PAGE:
The Thomas-Fermi theory uses a semi-classical approximation in which φ(r), the total potential, varies very slowly with r. This is equivalent to k being very small. One can then show that ρind(k)/φ(k)=-k02/4π, and thus k0 is the Thomas-Fermi wave vector. This formulation takes on a more obvious physical meaning after Fourier transform back to position space, where 1/k0 becomes the characteristic screening length for the exponential decay of the total field inside the metal. For the applied potential of a point charge of Q where φext(r)=Q/r, the total screened field becomes φ(r)=Q/r*exp(-k0/r), which is negligible at distance greater than 1/k0. When T << TF, the Fermi temperature, which is true under everyday conditions for metals, where kF is the Fermi momentum. From this formula, we can estimate the screening length for a metal, which is typically of the order of a few Ĺ, thus metals are very good shielding materials for electric fields where the field varies slowly over r.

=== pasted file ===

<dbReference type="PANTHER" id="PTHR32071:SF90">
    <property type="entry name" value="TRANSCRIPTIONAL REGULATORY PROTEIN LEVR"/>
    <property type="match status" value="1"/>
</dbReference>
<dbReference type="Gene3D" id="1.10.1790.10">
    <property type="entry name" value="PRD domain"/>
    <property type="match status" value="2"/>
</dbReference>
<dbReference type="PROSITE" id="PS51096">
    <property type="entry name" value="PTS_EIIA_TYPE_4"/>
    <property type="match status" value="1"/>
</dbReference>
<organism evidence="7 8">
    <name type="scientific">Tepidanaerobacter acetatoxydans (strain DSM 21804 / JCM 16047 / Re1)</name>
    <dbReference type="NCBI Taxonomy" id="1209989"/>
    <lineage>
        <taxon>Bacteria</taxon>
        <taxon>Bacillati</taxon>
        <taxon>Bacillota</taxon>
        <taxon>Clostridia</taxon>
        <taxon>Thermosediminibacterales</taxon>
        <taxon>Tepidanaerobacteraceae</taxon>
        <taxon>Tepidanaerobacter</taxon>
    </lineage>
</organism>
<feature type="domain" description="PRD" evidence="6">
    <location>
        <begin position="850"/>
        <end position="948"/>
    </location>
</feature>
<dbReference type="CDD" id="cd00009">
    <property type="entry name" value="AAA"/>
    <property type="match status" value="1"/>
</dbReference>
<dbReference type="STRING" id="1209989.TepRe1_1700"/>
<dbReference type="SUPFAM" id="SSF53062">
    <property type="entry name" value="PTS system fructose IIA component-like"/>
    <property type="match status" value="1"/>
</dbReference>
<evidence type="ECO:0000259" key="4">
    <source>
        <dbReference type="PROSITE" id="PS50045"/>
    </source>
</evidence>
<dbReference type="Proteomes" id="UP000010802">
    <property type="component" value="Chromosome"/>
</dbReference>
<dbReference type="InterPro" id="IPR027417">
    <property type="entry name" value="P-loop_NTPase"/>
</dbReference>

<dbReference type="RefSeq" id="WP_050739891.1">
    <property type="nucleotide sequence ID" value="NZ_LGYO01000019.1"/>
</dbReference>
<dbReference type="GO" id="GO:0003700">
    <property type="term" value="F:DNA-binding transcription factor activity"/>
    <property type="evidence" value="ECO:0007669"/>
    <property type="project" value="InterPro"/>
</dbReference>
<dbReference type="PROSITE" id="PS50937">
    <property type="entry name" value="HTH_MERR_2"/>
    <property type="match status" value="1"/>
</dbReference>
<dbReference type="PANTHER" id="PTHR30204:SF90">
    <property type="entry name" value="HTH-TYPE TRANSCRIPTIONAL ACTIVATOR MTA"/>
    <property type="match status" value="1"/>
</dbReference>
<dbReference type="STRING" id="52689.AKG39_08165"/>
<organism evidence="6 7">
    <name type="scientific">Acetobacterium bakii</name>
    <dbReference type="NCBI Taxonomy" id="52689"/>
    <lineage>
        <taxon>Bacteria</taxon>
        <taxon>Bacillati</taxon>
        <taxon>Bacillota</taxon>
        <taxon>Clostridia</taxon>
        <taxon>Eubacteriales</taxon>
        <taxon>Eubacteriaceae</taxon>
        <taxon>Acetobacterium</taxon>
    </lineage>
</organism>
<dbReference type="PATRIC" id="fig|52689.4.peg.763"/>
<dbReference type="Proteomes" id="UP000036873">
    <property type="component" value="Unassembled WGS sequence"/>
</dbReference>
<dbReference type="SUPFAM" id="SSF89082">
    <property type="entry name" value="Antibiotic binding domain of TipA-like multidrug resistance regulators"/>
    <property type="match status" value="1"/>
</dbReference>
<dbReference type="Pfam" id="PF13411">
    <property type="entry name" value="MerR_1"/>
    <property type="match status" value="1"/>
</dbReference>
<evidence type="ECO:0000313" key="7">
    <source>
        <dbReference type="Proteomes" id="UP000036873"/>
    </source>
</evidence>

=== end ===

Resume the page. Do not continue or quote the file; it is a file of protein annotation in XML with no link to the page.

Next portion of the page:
While the Thomas-Fermi theory holds only when k is very small but makes no assumptions about the relationship between ρind(r) and φ(r), the Lindhard theory of screening, also known as Random Phase Approximation (or RPA), takes the complementary approach of making no assumptions about the magnitude of k but instead assuming that ρind(r) and φ(r) are linearly related. Lindhard theory gives the following expression for the dielectric constant. This differs from the simple expression given by the Thomas-Fermi theory by the term inside the {}. With a little math, it can be shown that as k approaches zero, the content inside the {} goes to 1, so that the Lindhard dielectric constant converge to the Thomas-Fermi dielectric constant. However, as k approaches 2 kF, the behavior of ε(k) is no longer analytical. In fact it takes on very complicated behavior that’s beyond the scope of this paper.